Capital Gains Tax Rebate for Previous Owners of Spanish Holiday Homes
During the last 20 years the price of holiday homes in Spain have enjoyed an unprecedented boom, with values reaching a peak in 2007. Many UK residents though decided to dispose of their property and were subject to capital gains tax, levied by the Spanish government. If you were previously the owner of a holiday home property in Spain and disposed of the property between 1997 and the end of 2006, you would have paid 35% capital gains tax on the sale whereas Spanish residents only paid 15% tax. Many thought this was unfair and The European Court of Justice have now confirmed legal arguments put forward by a Spanish lawyer, representing a larger number of sellers that this difference in the amount of tax charged, contravenes European Community Treaty discrimination rules and should not have been charged at this level.
It is thus probable, that providing you meet the requirements, you may be able to reclaim the excess tax paid, plus interest on the excess. It is thought that an average claim will be in the region of £13000. It is estimated that as many as 90000 people may be eligible to make a claim. However it must also be remembered,, it is not easy to calculate exactly how much you will receive as you still have to allow for CGT in Britain. Under UK tax rules, if you are taxed at a lower amount overseas than you would have paid here, then you have to pay The UK taxman the difference, thus, once you receive your refund from the Spanish you may have to hand some back to HM Revenue & Customs.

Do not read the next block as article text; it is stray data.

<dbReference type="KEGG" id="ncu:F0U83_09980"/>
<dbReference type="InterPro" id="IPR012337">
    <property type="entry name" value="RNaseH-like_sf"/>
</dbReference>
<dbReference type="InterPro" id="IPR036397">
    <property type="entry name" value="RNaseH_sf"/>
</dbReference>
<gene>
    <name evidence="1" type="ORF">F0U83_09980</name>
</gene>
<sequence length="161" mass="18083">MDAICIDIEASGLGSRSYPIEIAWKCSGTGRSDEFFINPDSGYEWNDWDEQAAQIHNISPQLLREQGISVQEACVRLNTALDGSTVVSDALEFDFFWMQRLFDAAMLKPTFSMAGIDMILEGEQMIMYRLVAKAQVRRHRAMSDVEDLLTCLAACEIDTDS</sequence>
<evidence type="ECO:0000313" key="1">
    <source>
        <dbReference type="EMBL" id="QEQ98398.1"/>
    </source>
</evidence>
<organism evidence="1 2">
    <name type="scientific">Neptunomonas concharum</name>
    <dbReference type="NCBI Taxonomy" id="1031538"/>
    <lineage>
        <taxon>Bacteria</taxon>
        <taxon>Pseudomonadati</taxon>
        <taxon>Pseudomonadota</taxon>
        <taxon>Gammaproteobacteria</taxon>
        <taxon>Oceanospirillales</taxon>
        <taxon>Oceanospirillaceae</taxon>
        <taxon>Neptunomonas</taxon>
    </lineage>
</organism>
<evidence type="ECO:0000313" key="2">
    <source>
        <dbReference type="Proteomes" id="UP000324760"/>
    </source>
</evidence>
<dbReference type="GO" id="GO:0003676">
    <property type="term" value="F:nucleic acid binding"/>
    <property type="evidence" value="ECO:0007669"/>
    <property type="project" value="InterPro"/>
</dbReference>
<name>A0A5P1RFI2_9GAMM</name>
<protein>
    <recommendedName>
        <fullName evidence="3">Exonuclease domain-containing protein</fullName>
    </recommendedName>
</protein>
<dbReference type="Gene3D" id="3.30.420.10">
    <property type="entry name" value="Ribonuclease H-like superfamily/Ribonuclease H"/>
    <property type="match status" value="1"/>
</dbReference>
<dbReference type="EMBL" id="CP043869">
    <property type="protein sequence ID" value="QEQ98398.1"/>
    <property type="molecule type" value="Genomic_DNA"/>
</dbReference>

The first step is to calculate if you qualify, to do so, you must meet the following criteria.
- You should have sold your Spanish property anytime between January 1997 and December 31st 2006.
- You were not a fiscal resident in Spain, when you sold the property.
- You have in your possession or you can obtain a copy of Spanish Tax form’ Modelo 212 and or 211 proving that the capital gains tax was paid.
- You have in your possession or you can obtain a copy of your purchase and sales deeds.
Of course like most claims of this nature, it is not straightforward and you will need to register your interest as soon as possible as all claims must be submitted within 12 months of the ECJ ruling. Some cases, will of course be rejected and if so, (for what ever reason), they cannot be re entered at a later date. It is thus of paramount importance that you obtain professional advise with a specialist Spanish tax solicitor familiar with International laws and court procedures.
This article was correct at the time it was written.